On August 23rd, a 9 year-old boy killed himself. His name was Jamel Myles. It was only his fourth day of fourth grade. He and his sister had been bullied at school for a year. Oh, and he was gay.
Jamel’s elementary school’s district, Denver Public Schools, said in a statement that they, “are deeply committed to ensuring that all members of this school community are treated with dignity and respect, regardless of sexual orientation, gender identity or transgender status,” but they are also aware that “we as a society have a long way to go to ensure that no child ever is bullied or treated with disrespect because of their self-identification.” While this statement reassures us that things might be improving, that the school district cares about its students and understands the struggle endured by LGBTQ+ youth, this tragedy shows just how far we still have to come before children feel completely safe among their peers.
Jamel’s mother blames herself for her son’s death. She says,“I feel responsible because as a mother, I should have felt his pain.” In reality, it was never her fault; she supported her son from the day he came out to her. The culpability falls on the bullies that teased Jamel and his sister. Maybe this event helped them realize to what extent their words have power. Maybe, if they knew this was going to happen, they would have measured the consequences of their actions and stopped. But they didn’t, and instead they ultimately took Jamel’s life.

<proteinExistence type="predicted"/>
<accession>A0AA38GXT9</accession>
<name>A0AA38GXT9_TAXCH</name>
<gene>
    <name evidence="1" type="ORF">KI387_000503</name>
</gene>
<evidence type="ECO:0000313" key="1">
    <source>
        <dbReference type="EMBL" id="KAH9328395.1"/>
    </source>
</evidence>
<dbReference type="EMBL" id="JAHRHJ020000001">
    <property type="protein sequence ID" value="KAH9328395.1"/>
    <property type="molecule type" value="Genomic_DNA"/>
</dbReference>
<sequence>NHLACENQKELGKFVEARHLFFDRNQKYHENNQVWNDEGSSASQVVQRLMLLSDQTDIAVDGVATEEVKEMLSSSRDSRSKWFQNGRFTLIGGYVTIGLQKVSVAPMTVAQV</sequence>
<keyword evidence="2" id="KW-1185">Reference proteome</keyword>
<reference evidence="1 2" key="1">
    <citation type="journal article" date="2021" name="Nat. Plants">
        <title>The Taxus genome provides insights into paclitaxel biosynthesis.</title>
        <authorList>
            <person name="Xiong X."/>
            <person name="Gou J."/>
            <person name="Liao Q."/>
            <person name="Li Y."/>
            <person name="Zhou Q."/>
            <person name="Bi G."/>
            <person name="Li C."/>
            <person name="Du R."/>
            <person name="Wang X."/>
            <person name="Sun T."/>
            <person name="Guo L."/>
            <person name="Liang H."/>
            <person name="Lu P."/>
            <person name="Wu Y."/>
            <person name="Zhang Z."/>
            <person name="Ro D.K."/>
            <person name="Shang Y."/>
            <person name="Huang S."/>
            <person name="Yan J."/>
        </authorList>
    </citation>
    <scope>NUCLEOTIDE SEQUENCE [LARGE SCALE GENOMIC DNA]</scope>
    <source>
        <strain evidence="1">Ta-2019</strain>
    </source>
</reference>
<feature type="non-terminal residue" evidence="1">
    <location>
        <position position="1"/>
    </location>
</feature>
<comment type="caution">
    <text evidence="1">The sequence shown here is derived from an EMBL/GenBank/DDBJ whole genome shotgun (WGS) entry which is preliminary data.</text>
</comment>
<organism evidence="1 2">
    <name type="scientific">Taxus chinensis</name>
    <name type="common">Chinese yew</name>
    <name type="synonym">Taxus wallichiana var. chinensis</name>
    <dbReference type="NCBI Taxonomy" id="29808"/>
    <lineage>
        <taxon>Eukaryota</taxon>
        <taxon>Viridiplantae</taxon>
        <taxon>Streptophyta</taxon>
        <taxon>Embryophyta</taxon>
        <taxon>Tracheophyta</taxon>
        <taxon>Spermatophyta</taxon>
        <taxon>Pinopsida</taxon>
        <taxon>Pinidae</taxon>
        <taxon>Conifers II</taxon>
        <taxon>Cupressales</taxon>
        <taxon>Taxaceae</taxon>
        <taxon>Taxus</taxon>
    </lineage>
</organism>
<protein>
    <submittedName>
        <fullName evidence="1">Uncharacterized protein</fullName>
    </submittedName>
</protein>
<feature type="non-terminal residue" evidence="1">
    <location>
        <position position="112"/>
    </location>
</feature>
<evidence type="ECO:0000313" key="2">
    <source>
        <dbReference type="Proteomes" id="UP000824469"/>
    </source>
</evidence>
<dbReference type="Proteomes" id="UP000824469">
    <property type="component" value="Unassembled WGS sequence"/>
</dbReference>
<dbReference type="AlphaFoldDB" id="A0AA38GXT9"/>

The mere existence of so much hatred for the LGBTQ+ community within the bullies’ minds is not only terrifying but broadcasts the societal implication of their actions. They weren’t adults, hadn’t experienced anything to make them detest gay people, but instead had been taught to. Had been brought up believing that their own intolerance was correct. The American schooling system, whether it acknowledges its mistakes or not, has a responsibility to change this, to prioritize the safety and wellbeing of its students above all else. Even if school districts across the country are trying, Jamel’s suicide tells us that they need to do better. That we need to do better.
Rest in peace, Jamel Myles. And with hope, your story will inspire change in schools all across the country.
If you or someone you know is thinking about suicide, call the National Suicide LifeLine at 1-800-273-8255.